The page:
John Scofield: “A good sound engineer must be a very musical person himself”
John Scofield is coming to Russia soon. And that, perhaps, says it all. We run for tickets. You can’t explain anything. But still, I will explain why and why it is worth doing.
John Scofield has long been called a living legend of jazz. Suffice it to say that he played and recorded with Miles Davis himself, which already provides a place in history. Although Mr. Scofield is not at all like a legend and a mythical hero: a smiling bald man in colorful shirts. But what he does on stage is magic. He performed in Moscow only two times (the last – already 9 years ago!), But with such different programs that we realized that this musician can do anything. Indeed, his many albums are a real museum of jazz and near-jazz styles. From mainstream to acid jazz, from psychedelic rock covers to jam bands. We were fortunate enough to speak with John Scofield before his concerts in Moscow, which are scheduled for March 14 and 15.
– You will be performing in Moscow for the third time. What are your feelings in this regard, and how do we Muscovites like you as an audience? – It seems to me that the Moscow audience is quite special! I feel that she understands jazz and is seriously interested in it. In general, this is understandable: Moscow has always worshiped music and art. I always played with you for a wonderful audience: attentive, immersed in music. “Have you made any friends among Russian musicians?” “There are two absolutely excellent trumpeters of Russian origin — these are Valery Ponomarev and Alex Sipyagin. I heard both of them a hundred times in New York. And, of course, I also really like Igor Butman!
– Do you know that this year the Russian guy – Evgeny Pobozhiy won the guitar contest at the Herbie Hancock Institute? – But what about! Well, I myself was in the jury of the contest! Of course, I carefully listened to his performance, and he impressed me greatly. I am sure he has a very great future.
– You always try to go into non-jazz styles: from modern classics to country, folk, psychedelia of the 60s … The result is always impressive, but how does this happen, where do these ideas come from? – Yes, I have one leg in rock’n’t in life -roll, blues, country, music of the peoples of the world … I have many legs, yes! This is partly due to the fact that I am a guitarist, and the guitar is a fateful instrument of all time. Jim Hall, himself a jazz guitarist, said the guitar plays the blues on its own, haha! But I don’t think that you can just force yourself to make hybrid music. Everything itself should work, grow together. I hope that with my fusion of different styles this is how it turns out. “And the next stage, what?” “Right now I am starting a project like this: a jazz quartet plays jazz versions of“ American ”. Looks like what I already did. Let’s record country melodies, something from the Grateful Dead, The Beatles, that’s all. We improvise on the basis of these melodies.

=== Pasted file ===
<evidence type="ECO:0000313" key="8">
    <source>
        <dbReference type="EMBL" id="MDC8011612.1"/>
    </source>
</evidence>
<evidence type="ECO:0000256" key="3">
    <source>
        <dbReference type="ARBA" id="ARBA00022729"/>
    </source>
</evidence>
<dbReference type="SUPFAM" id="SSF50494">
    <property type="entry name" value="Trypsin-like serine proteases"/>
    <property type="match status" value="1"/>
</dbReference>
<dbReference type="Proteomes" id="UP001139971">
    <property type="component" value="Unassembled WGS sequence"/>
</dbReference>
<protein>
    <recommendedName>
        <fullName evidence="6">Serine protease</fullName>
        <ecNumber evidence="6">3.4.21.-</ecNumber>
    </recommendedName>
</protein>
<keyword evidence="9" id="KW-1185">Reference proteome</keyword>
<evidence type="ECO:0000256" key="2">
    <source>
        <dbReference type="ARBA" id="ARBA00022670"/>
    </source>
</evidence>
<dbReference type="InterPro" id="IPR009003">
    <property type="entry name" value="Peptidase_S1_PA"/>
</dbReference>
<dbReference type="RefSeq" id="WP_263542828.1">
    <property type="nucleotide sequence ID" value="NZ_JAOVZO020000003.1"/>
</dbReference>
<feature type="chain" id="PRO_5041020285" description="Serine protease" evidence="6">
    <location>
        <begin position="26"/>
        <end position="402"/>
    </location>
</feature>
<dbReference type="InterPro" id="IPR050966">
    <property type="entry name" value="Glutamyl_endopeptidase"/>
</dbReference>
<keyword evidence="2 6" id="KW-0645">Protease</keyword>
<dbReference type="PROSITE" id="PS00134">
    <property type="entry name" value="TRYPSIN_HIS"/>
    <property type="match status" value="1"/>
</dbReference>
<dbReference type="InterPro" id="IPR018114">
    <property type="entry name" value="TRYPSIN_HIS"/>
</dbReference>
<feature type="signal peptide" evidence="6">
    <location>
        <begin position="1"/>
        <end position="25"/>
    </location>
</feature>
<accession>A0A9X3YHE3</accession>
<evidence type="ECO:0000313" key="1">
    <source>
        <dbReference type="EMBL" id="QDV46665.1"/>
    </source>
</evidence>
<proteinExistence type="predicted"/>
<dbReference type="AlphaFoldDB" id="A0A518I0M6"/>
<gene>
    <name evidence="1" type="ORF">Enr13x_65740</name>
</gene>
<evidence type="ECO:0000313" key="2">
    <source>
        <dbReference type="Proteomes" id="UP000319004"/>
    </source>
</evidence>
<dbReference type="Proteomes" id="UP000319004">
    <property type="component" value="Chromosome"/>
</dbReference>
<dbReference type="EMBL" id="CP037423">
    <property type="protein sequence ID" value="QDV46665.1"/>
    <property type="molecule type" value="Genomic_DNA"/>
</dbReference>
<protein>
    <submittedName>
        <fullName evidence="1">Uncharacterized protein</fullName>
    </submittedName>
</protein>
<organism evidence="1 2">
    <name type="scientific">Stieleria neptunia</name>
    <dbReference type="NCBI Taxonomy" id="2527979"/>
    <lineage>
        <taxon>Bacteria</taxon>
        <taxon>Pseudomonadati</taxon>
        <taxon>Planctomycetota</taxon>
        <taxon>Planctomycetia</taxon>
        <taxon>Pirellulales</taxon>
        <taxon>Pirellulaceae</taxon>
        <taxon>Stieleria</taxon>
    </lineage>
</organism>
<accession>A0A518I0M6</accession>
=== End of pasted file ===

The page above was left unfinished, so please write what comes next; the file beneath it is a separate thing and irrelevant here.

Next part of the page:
– The last time you performed with the legendary double bass player Dave Holland. How did you get to know each other and why did you start a duet just now, having worked together for so many decades in different projects? Yes, Dave and I recorded a lot with different casts. We worked with Herbie Hancock, Joe Henderson, Chris Potter, Roy Haines … Honestly, I can’t remember when we met and under what circumstances. But it certainly was a lot of years ago. I remember the first time I played with him at the rehearsal of Charles Mingus’s Music in 1977, but Dave doesn’t remember that. I think I’m wrong here! I was lucky to play with Dave in different rosters, yes. When we started this joint project, we simply decided that a duet, just the two of us, is very interesting, worthwhile. “But a duet is difficult, it is a challenge!” “Of course, any duet is a challenge. But in this particular case, I can say that playing with Dave is like with a whole group! He has such a crazy rhythmic drive! And, of course, he’s the perfect bass player.
– Speaking of the process of recording your albums, does it change over the years or remains more or less the same? – More or less the same, yes. I like to grab the live sound of the band and not make a lot of overlays.
“A good studio for you — what is it?” “It’s a good recording room, it’s great equipment, instruments, especially a piano. If there is a good coffee shop nearby, then this is a nice bonus.
“How do you usually record your guitar?” “I just take the guitar and amplifier, the sound I like. Responsibility for the record itself is with the engineer. I was lucky, I worked with two outstanding engineers here in New York. This is Joe Ferla – he is retired now – and James Farber. I don’t know what they are doing and how they do it, but their guitar sounds simply grandiose. Like, by the way, all the other instruments. – And how do you write: film, then Protools? .. – Just Protools through the Neve console, plus great microphones and a room with good sound.
“Do you have any secrets that no one knows?” “No, I think not!
“And what is a good engineer / producer?” “I think a good engineer is one who is a very musical person. Not just a super techie!